England boss Roy Hogdson hopes the experience of running out in front of the Celtic Park cauldron will shape up his youngsters for the rigours of international football.
The Three Lions manager and his team can expect a fearsome reception when they appear from the tunnel in the east of Glasgow for Tuesday night’s friendly clash with Scotland.
It will be the Auld Enemy’s first match north of the border since their 1999 European Championship play-off clash at Hampden.
A near sell-out crowd is expected at a 60,000-seater arena famous around Europe for the ear-splitting noise generated by the Celtic support on big Champions League nights.
It will be the Tartan Army who take up residence on Tuesday, though - but Hodgson is convinced the decibel levels will not drop.
He said: “Our approach to the game is exciting, it is a big game and we will be given a tough test. Scotland will be keen to win the game and I hope we feel the same way.
“We don’t see so many of these games between the countries now. Last season we played them and it was very tight.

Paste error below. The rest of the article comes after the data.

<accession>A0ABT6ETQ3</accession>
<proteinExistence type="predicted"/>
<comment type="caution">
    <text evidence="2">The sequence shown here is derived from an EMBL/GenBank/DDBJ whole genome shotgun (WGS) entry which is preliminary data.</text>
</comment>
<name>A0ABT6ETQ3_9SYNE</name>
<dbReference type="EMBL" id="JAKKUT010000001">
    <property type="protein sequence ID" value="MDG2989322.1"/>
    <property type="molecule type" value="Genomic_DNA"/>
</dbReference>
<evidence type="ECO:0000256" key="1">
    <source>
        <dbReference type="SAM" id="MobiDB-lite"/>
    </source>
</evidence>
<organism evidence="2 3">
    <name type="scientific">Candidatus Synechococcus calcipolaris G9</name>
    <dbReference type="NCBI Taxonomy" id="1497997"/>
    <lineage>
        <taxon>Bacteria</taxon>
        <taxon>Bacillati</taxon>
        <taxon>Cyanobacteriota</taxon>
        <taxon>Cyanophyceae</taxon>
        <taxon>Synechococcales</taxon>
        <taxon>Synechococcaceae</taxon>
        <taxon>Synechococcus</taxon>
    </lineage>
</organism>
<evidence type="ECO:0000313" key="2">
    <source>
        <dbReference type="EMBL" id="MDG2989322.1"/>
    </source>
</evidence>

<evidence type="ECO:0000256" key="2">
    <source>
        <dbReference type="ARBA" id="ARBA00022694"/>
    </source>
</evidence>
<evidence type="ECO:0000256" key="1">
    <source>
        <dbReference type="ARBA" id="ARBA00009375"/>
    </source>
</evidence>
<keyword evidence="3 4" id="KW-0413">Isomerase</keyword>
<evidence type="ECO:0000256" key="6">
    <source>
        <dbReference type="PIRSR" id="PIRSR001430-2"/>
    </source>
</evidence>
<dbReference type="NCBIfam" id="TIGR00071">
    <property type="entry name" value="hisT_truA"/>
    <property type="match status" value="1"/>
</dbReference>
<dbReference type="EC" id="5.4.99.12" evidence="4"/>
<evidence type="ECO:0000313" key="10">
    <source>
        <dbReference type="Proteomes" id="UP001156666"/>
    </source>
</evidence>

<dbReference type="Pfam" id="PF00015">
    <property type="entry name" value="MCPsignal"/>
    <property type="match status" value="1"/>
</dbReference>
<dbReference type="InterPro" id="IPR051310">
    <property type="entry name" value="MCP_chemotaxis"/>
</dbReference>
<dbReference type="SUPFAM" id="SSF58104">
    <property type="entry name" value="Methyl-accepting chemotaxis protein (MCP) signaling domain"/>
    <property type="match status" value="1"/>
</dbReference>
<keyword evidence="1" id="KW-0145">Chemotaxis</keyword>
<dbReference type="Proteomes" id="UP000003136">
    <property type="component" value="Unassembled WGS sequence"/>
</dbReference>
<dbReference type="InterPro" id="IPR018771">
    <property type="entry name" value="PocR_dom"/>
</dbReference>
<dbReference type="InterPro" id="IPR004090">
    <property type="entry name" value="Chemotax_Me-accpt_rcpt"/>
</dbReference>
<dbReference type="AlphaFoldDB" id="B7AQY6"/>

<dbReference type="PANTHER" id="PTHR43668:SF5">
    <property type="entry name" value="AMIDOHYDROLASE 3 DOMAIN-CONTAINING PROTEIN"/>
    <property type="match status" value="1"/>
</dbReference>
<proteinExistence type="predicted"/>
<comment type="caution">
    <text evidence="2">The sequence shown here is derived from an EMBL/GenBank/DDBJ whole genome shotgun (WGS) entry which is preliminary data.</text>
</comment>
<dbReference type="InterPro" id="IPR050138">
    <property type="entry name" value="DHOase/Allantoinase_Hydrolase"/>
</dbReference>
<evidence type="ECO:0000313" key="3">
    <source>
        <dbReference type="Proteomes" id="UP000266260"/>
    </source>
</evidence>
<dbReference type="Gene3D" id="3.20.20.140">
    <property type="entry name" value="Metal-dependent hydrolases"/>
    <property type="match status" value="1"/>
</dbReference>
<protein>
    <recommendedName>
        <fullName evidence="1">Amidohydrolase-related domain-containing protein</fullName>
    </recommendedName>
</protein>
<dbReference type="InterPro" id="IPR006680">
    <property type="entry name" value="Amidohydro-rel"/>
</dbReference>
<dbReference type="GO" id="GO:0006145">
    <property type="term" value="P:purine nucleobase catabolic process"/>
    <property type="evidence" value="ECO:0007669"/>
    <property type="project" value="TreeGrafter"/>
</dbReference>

“As far as I am concerned, we are the away team and Scotland have the home advantage because Celtic Park is a fantastic stadium to play in. The fans give Celtic, and I am sure Scotland, incredible support. We will have to deal with that and not let it affect us mentally. Our younger players might not have had that experience.”
Skipper Wayne Rooney knows more than most the impact the home crowd can make at Celtic Park.
The Manchester United forward has visited the stadium twice but is yet to register a win after a 1-0 loss to the Scottish giants in November 2006 followed by a score draw three years later.
“I have spoken to the younger players because the crowd here can take you by surprise,” said England’s new centenarian. “It will be a big test.
“I am excited to play in it. It will be a good game, Scotland are doing well and getting some good results.”